It wasn’t until recently that I truly noticed what it was like growing up in my hometown of Geneva, NY.
Tucked away in the middle of wine country and farmland, Geneva is surrounded by rolling hills and backroads identifiable only be the numbers given to them. If you’ve driven County Road 4, you might as well have driven County Road 6 or 23 or any other, really.
After spending the past six years among the sprawl of North Carolina’s Triangle region, I now realize how easy it is to forget about what my youth was like: speeding by cows and tractors and long stretches of nothing but green grass or tilled earth.
For a long time, Geneva and the Finger Lakes have been known as a premiere Northeast location to enjoy wine with more than 100 wineries and counting. But like areas all over the country, beer is taking hold and the number of breweries is exploding. In the last four years, the number of breweries in New York State has increased 180 percent, quite a few of them appearing amongst the farmlands where I grew up.
Not only does this excite me as a beer enthusiast, but also as a new reason to look forward to visiting home. But as I recently drove from one county road to the next, I began to wonder how this growth and the natural geography of the region may impact beer drinkers in a negative way – if they don’t recognize the need to be responsible.
While home, I had the chance to visit Abandon Brewing, a year-old brewery perched on the top of hilly farmland where nearby vineyards sprout grapevines and farms raise chickens and grow garlic. It’s four miles from downtown Penn Yan, NY, a town I’ve only ever visited for my own high school athletic events over a decade ago. Now there’s a new reason to visit the village of less than 6,000 people.
In this case, I was lucky to have someone providing my transportation, but I couldn’t help but wonder how many didn’t.
The natural growth of craft beer lends itself to a local movement. People want locally produced products and business owners want to connect to their community. As the number of breweries exponentially grows, however, geographical placement also becomes a factor. To maximize success, location matters, especially if you’re trying to corner your own niche market where competitors aren’t hanging over your potential consumer footprint.
It’s good to have land, but it’s also good to have some breathing room from other breweries. Even if you have lots of local accounts to deliver your beer, there’s a good chance the main focus for these new businesses is brewing beer to be sold in a taproom and bringing people on-site.
This, of course, doesn’t naturally equate to drunk driving problems. If anything, craft beer enthusiasts are among the most responsible drinkers I’ve met. However, drinking to points of excess is something for which I have a natural aversion, let alone the threat of drinking and driving.
But to be clear, DUI arrests are incredibly volatile and there should be no direct assumption more breweries means more drunk driving. Between 2003 and 2012, nationwide DUI arrests actually dropped almost 100,000 while the number of alcohol-based businesses like cideries or breweries increased. Additionally, this decrease took place while the cumulative number of alcohol laws passed in all states has gone up in recent years.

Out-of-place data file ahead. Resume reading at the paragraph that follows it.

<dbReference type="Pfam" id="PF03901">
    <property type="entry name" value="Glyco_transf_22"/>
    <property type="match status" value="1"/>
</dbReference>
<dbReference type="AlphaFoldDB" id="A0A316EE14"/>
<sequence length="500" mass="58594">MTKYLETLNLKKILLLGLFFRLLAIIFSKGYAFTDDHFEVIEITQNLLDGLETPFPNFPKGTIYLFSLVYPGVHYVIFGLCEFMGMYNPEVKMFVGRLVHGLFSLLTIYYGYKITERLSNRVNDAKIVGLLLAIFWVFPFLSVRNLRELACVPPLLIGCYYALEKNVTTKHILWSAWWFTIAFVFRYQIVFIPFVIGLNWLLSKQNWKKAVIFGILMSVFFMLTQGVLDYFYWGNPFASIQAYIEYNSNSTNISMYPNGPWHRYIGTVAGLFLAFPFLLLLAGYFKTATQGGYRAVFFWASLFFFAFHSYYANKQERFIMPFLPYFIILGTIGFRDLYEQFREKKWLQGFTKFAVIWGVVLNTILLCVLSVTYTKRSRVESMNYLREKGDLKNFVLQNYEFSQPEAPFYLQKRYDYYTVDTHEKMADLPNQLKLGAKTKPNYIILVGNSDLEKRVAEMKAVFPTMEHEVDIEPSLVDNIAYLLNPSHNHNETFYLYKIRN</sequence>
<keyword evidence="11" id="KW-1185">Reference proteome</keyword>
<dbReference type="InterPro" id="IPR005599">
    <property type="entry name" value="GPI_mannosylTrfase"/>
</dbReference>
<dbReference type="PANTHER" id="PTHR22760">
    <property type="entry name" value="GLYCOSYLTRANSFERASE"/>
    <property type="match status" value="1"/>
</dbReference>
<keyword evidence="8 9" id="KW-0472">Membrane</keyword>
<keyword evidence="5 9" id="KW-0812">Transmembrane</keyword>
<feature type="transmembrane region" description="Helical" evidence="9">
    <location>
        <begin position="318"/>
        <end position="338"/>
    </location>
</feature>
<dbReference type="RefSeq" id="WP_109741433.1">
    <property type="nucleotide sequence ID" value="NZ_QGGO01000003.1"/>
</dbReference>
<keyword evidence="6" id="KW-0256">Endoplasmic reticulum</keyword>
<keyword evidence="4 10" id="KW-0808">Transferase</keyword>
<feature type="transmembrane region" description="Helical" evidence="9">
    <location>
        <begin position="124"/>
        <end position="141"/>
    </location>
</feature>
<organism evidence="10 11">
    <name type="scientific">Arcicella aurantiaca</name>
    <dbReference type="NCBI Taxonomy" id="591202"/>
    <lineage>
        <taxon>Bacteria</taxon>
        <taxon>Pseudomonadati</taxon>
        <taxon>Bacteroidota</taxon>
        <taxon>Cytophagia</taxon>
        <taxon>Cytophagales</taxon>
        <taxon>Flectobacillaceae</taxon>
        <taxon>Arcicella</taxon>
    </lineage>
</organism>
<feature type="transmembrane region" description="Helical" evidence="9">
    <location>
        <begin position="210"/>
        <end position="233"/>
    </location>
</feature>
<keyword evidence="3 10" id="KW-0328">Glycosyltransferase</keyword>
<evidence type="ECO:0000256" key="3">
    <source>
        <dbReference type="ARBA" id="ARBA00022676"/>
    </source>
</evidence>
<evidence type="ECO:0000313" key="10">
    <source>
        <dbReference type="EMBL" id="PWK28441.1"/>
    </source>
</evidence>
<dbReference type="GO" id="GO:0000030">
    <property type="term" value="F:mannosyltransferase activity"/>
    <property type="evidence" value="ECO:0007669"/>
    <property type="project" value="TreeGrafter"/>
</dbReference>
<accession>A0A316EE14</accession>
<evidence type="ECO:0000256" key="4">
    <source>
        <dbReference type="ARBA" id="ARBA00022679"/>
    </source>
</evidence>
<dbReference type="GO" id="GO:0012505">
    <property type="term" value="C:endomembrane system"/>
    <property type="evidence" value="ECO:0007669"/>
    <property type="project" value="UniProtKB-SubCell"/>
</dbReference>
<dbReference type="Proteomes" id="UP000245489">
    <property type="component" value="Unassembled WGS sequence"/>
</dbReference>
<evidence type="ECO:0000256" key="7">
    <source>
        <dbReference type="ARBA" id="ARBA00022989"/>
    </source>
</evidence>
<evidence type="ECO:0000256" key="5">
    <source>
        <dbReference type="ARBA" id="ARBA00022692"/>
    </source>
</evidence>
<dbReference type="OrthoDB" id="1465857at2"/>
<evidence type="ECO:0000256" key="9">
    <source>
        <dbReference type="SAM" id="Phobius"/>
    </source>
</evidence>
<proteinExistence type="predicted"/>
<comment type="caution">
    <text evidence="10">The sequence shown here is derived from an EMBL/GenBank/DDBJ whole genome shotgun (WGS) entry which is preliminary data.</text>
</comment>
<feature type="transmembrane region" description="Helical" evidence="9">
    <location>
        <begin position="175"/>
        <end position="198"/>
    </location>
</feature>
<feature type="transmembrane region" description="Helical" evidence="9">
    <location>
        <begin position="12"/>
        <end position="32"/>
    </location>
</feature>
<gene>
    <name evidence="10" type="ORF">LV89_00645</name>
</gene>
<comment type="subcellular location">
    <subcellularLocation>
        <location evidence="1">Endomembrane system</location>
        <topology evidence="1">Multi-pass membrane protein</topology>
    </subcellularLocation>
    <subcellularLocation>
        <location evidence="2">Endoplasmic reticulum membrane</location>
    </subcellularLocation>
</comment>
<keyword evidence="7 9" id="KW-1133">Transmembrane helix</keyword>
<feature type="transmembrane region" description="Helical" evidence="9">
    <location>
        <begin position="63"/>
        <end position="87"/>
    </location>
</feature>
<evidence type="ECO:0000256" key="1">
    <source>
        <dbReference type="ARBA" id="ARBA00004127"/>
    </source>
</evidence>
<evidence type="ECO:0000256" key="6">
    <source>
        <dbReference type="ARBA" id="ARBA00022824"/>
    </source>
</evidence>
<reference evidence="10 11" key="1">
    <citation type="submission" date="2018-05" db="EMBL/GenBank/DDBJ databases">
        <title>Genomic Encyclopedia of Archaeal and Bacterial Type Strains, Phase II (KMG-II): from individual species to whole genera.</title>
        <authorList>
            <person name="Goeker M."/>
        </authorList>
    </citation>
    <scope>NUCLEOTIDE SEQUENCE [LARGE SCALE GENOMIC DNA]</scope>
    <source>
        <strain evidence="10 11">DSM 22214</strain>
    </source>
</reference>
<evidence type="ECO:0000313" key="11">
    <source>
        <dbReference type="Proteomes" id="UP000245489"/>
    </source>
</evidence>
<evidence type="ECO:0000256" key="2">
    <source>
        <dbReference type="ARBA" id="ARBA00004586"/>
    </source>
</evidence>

In fact, some of the fastest growing states for brewery growth actually saw minimal or negative trends in DUIs between 2012 and 2013. Illinois, which had 29 more permitted breweries from 2012 to 2013, saw an increase of 717 DUI arrests. Over that same time, New York (45 newly permitted breweries) and Ohio (32 newly permitted breweries) saw their DUIs decrease by 7,884 and 16,541, respectively.
But this doesn’t mean that drinking and driving isn’t something we should think about in relation to explosive brewery growth. Especially in areas like the Finger Lakes, where cost of land may be low, offering larger space for growth in more remote areas.
At a time when national brands like Stone, Oskar Blues, Sierra Nevada and New Belgium are busy expanding footprints on both coasts, the very small urban or rural brewery unique to our local communities is becoming a norm.
That was something highlighted by Brew York in April, when Chris O’Leary went hunting (digitally) for the most remote brewery in America. Hawaii and Alaska may be no surprise to offer secluded beer businesses, but it was Big Bend Brewing in Alpine, Texas that sits 227 miles away from the nearest brewery in New Mexico:
The nearest airport with commercial service is 158 miles from the brewery. Heck, even the nearest Interstate highway is 57 miles from Big Bend Brewing. … The brewery caught the attention of the media across Texas, and people are coming from far and wide to visit. And considering its remoteness, “far and wide” is a lot further than a quick little day trip.
Whether they’re in a city or hidden across country roads miles from civilization, breweries are going to be built, and people will come. My hope is that our travels will be smart and those country roads will take us home – safely.
“Don’t drink to get drunk. Drink to enjoy life.” — Jack Kerouac
Note: Above DUI arrest rates were compiled from the Department of Justice and FBI Uniform Crime Report. Because states may see fluctuation in the number of agencies reporting data year-to-year, please know these were the most accurate figures I could easily obtain.